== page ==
Bush's grim poll numbers.

Politics and policy.
Aug. 3 2004 6:48 PM

Warm Bread

Bush's grim poll numbers.

If you've read or watched news reports about polls taken since the Democratic convention, you've probably heard that John Kerry didn't get much of a "bounce." These reports miss the important data. Let's look at the numbers.

1. What's changed. Three major media polls have been taken since the convention: ABC News/Washington Post, CBS News/New York Times, and CNN/USA Today. Prior to the convention, Kerry's favorable rating was nine points higher than his unfavorable rating in the ABC poll. Since the convention, this margin has grown to 19 points. Bush's positive margin on the same question is just two points.

William Saletan William Saletan

Will Saletan writes about politics, science, technology, and other stuff for Slate. He’s the author of Bearing Right.

In a CBS poll before the convention, the percentage of voters who were uneasy about Kerry's ability to handle an international crisis was 19 points higher than the percentage who were confident in his ability to handle such a crisis. After the convention, that margin of unease has shrunk to 11 points. Bush's negative margin on the same question is 12 points. In the CBS pre-convention poll, voters said by a 51-36 margin that the Democrats did not have a clear plan for the country. After the convention, they say by a 44-40 margin that the Democrats do have a clear plan.

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In a CNN poll before the convention, voters agreed by a 12-point margin that Kerry had "the personality and leadership qualities a president should have." After the convention, the margin is 20—eight points higher than the margin for Bush on the same question. Before the convention, by a 51-43 margin, voters trusted Bush rather than Kerry "to handle the responsibilities of commander-in-chief of the military." Now the candidates are even. Before the convention, more voters trusted Bush than Kerry "to protect U.S. citizens from future acts of terrorism." Now more voters trust Kerry than trust Bush.

2. Trial heats. Before the convention, Bush led Kerry 48-46 among registered voters in the ABC poll. After the convention, Kerry leads 50-44. In the CBS poll, Kerry turned a 45-42 lead into a 48-43 lead. The CNN/USA poll goes the other way, boosting Bush from a 47-43 deficit to a 48-47 lead. That's counterintuitive, given the pro-Kerry media coverage around the convention. It doesn't square with the CBS or ABC polls. Nor does it square with an American Research Group poll, which bumps Kerry from a 47-44 lead to a 49-45 lead, or a Newsweek poll—taken on the last night of the convention and the night afterward—which bumps Kerry from 47-44 to 49-42. So my guess is that the CNN poll is off the mark.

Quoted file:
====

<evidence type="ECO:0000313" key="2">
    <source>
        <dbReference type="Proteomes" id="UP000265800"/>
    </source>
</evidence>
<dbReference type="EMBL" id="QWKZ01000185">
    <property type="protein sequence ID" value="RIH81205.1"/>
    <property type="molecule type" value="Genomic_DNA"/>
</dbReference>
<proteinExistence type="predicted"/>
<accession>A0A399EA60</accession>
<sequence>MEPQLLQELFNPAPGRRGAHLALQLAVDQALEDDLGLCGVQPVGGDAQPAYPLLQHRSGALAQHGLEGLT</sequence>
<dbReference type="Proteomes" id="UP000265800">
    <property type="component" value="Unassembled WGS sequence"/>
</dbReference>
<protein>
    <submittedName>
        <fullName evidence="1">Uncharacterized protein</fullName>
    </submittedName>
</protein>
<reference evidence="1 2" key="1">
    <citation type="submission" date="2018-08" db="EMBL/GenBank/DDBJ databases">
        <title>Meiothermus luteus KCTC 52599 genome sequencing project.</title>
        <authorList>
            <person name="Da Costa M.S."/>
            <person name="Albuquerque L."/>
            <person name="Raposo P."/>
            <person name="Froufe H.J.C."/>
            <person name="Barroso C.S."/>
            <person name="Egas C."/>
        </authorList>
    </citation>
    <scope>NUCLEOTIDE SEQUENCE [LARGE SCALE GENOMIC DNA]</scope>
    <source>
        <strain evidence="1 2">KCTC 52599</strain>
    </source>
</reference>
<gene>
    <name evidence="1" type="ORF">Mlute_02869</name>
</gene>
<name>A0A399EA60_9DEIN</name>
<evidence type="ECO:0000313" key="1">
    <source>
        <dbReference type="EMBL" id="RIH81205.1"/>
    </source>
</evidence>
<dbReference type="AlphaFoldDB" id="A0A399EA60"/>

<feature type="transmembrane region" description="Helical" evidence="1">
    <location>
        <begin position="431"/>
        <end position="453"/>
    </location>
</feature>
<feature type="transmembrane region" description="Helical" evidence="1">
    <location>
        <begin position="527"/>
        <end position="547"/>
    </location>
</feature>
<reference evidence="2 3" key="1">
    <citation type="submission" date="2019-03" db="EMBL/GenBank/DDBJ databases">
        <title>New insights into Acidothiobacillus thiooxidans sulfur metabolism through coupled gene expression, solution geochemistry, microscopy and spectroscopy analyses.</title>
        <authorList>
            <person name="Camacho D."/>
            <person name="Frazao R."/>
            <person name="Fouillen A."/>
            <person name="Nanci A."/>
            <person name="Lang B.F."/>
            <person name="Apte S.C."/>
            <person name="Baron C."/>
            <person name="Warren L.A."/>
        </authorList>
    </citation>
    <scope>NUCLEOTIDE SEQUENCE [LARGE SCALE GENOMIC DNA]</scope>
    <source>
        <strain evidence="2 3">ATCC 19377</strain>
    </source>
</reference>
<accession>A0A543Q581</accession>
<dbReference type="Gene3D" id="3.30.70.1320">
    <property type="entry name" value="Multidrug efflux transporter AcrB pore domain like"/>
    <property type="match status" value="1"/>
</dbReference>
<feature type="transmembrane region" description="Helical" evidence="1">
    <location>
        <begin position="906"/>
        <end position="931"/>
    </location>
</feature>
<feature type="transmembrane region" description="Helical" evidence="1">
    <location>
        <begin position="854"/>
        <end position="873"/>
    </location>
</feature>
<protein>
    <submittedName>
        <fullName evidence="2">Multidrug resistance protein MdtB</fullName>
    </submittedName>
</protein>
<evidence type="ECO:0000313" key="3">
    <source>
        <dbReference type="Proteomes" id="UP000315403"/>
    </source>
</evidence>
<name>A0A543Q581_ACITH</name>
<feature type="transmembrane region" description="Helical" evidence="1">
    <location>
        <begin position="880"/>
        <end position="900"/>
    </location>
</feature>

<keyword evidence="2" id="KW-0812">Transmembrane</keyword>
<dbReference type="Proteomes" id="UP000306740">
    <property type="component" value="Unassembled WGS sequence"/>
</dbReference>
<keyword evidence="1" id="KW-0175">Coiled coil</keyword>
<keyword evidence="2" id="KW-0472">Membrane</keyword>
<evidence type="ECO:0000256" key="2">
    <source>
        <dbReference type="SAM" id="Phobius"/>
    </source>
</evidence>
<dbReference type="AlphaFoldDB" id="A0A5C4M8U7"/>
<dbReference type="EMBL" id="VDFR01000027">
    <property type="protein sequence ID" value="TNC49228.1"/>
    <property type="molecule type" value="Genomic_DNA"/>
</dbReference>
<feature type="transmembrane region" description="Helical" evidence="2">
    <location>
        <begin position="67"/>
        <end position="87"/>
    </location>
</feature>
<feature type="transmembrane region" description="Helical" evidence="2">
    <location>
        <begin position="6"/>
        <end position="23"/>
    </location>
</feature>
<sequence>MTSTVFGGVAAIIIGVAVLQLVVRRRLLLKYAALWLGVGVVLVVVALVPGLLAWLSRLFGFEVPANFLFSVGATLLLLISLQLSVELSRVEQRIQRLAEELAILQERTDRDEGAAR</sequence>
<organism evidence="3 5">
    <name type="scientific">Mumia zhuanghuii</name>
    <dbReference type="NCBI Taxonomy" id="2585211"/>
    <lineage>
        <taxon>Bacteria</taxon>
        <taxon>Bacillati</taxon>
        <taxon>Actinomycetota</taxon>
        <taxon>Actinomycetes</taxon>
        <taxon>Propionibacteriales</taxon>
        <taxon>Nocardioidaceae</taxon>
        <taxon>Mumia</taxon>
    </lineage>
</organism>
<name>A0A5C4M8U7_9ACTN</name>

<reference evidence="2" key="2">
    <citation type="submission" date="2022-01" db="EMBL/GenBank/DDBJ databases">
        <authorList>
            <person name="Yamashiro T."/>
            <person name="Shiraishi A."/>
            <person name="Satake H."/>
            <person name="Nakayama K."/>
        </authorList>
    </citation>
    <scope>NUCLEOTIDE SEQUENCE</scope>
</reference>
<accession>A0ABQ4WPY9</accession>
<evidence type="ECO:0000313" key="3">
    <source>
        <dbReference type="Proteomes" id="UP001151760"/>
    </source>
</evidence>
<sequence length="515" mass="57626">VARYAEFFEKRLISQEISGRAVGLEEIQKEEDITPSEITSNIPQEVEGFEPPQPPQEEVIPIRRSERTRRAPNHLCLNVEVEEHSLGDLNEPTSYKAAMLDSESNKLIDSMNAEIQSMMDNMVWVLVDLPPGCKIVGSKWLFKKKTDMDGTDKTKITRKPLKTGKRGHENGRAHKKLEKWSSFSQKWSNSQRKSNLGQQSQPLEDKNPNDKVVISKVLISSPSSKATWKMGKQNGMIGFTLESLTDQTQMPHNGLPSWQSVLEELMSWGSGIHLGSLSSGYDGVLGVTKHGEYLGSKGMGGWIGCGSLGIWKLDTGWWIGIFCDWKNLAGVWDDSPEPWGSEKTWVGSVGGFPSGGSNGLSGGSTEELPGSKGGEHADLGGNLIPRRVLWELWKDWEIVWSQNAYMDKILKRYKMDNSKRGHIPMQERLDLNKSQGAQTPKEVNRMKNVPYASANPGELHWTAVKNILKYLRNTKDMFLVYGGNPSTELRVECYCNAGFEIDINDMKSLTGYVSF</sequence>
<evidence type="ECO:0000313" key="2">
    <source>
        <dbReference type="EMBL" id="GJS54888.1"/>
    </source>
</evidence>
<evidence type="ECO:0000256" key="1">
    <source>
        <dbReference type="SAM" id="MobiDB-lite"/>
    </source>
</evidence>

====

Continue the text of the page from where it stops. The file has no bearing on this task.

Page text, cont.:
Look at the numbers for Kerry in these trial heats: 50, 48, 49, 49. Even in the CNN poll, he's got 47. Kerry is that close to making a Bush victory mathematically impossible. And look at Bush's numbers: 44, 43, 45, 42. Even the 48 percent for Bush in the CNN poll is too low, given how few undecided voters show up for the incumbent on Election Day.

3. Bush's flat line. Look at the data going back to February. Over that period, Bush's top score in the ABC trial heat is 48. In the CBS and ARG polls, it's 46. During that time, Newsweek has repeatedly asked respondents, "Would you like to see George W. Bush re-elected to another term as president, or not?" The percentage saying Bush deserves re-election hasn't risen above 46. The percentage saying he doesn't deserve re-election hasn't fallen below 50. During the same period, Zogby surveys have repeatedly asked voters, "Do you think George W. Bush deserves to be re-elected as president of the United States, or is it time for someone new?" The percentage saying Bush deserves to be re-elected hasn't risen above 45. The percentage saying it's time for someone new hasn't fallen below 51.

Bush's job approval rating has been net negative in CBS surveys since April. Over the same period, his approval rating in ABC polls peaked at 51 but has been net negative in five of seven samplings. Even in the CNN poll, Bush's approval rating has been below 50 in four of the five surveys this year, including the latest. And in CBS surveys, the percentage of voters saying that things in the United States are on the wrong track hasn't fallen below 51 percent all year. The percentage saying things are moving in the right direction hasn't risen above 42 percent. In the post-convention CBS poll, 59 percent say we're on the wrong track. Only 36 percent say we're going in the right direction.

4. Locking up support. Given how close Kerry is to 50 percent, Bush can't afford to let Kerry solidify his support. But that's exactly what Kerry is doing. In ABC polls since June, the percentage of Kerry supporters saying there's a good chance they'll change their mind has fallen from 12 to 5 percent. That's two points lower than the percentage of Bush supporters who say the same. In ABC's pre-convention survey, only 72 percent of Kerry's voters supported him strongly. In the post-convention survey, that number has risen to 85—virtually equal to Bush's 86.

Four years ago, based on numbers less grim than these, I said Bush was toast. Gore had passed Bush, and I thought the numbers couldn't turn around. I was wrong. They could, and they did, and they could again. But this time, Bush is the incumbent. It's hard to imagine what he can say from here on out that's going to change people's minds about him. And it's hard to imagine what he can say about Kerry that he hasn't already said in scores of millions of dollars worth of ads. At the very least, it's Kerry's race to lose.

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